After a more than two-year process a draft post-2015 development agenda has been agreed with 17 sustainable development goals – including one on energy – for 2030.
The concept of development goals gained momentum during the 1990s with the new millennium approaching and resulted in the Millennium Development Goals, which were established following the now historical Millennium Summit in 2000 that was held to discuss the role of the United Nations in this new era.
The eight goals, set for 2015, were focused primarily on poverty alleviation and health but the outcome has been mixed, with some countries achieving several of them but others none of them.
At the time there was widespread criticism of the objectives for a variety of reasons, including lack of justification for the chosen objectives. An obvious gap was the absence of a goal on energy, as fundamental for development, which has undoubtedly set back the delivery of energy services to the many people – currently around 1.1 billion, primarily in developing countries – without such access. In order to fill this gap, the Sustainable Energy For All (SE4All) initiative was established in 2010 with the primary goal of achieving universal access by 2030. SE4All has attracted widespread interest and support and has gathered significant momentum, but greatly increased investment is required for its goals to be met. [Engerati-Sustainable Energy For All Requires $1trn Annually]
Sustainable energy for all
Goal 7 of the 2030 Agenda for Sustainable Development is: “Ensure access to affordable, reliable, sustainable and modern energy for all.” The three primary targets essentially mirror those of SE4All, i.e. to ensure universal access to affordable, reliable and modern energy services, to increase substantially the share of renewable energy in the global energy mix (SE4All’s goal is a doubling), and to double the global rate of improvement in energy efficiency. Underlying these it is proposed to:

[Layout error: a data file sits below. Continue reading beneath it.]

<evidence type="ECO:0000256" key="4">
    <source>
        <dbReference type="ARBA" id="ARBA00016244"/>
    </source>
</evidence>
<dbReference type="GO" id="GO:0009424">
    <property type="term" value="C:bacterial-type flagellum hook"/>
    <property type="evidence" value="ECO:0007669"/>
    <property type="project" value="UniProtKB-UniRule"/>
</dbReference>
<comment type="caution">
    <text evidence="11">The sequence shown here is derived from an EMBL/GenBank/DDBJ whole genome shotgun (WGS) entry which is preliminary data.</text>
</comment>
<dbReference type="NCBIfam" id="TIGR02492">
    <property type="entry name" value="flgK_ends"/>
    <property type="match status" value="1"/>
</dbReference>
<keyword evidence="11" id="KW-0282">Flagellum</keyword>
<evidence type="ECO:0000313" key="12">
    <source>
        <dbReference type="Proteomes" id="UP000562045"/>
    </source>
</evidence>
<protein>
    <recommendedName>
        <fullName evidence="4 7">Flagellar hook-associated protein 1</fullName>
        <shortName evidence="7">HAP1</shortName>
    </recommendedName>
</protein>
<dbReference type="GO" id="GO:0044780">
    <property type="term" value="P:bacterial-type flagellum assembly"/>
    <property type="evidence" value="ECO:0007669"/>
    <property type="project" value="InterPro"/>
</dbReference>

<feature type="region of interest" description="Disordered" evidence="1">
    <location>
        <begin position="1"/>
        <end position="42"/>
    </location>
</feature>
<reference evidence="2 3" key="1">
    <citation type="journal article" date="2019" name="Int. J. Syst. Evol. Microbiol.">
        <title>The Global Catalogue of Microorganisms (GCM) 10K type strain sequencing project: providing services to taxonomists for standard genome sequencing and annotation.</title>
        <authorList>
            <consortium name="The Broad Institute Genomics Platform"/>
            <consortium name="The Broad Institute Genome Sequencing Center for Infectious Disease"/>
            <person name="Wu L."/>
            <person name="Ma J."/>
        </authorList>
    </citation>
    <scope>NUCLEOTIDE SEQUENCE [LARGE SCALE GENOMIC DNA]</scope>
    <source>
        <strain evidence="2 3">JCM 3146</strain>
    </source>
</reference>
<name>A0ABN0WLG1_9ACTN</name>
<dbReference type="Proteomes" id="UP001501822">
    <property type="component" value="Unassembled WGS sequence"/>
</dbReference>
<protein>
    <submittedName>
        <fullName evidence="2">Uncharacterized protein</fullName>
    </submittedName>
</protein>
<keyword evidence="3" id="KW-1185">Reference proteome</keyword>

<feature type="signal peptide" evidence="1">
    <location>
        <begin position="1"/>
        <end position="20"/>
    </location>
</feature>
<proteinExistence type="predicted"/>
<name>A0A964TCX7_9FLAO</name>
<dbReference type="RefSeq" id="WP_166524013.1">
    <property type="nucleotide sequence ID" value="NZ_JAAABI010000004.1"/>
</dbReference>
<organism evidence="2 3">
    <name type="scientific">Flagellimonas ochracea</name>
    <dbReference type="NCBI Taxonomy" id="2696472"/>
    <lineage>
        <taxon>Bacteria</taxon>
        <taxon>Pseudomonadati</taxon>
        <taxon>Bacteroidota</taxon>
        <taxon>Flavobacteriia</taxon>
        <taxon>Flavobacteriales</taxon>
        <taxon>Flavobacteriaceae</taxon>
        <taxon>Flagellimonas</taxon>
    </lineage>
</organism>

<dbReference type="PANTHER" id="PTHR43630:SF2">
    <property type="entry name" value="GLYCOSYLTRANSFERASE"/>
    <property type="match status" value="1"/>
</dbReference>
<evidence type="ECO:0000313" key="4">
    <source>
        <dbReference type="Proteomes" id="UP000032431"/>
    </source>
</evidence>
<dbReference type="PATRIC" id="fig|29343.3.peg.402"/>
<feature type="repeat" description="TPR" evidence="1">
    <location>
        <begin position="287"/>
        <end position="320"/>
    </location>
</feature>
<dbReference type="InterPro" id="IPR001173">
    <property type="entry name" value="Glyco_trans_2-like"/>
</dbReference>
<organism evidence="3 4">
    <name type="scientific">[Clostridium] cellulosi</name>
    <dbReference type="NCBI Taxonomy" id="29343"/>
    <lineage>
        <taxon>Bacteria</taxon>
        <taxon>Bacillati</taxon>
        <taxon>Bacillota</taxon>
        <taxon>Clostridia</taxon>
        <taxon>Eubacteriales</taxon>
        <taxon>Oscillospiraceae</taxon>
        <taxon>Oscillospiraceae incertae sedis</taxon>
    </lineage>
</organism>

• Enhance international cooperation to facilitate access to clean energy research and technology, including renewable energy, energy efficiency and advanced and cleaner fossil-fuel technology, and promote investment in energy infrastructure and clean energy technology
• Expand infrastructure and upgrade technology for supplying modern and sustainable energy services for all in developing countries, in particular least developed countries, small island developing states, and landlocked developing countries, in accordance with their respective programmes of support.
For many of the goals, baseline data and target numbers need to be put in place but much of this has already been done under SE4All for the energy goal. Nevertheless, further work is required particularly around the financing as well as the implementation and tracking of progress of energy initiatives.
Renewable energies increasingly will be at the heart of electrification initiatives, whether as part of mini- or microgrids or as standalone systems, and are at a state of development that will enable them to do so. Many new market opportunities with new business models can be expected to arise for companies and entrepreneurs, albeit in many cases in challenging environments. [see e.g. Engerati-Finding a Sustainable Solution for Electrification in Africa]
The 2030 Agenda for Sustainable Development should be adopted by world leaders at the Sustainable Development Summit in New York in September. The inclusion of the SE4All goals as a Sustainable Development Goal should give further impetus towards achievement of objectives which could have a profound effect not only on human and economic development globally but on the broader energy sector.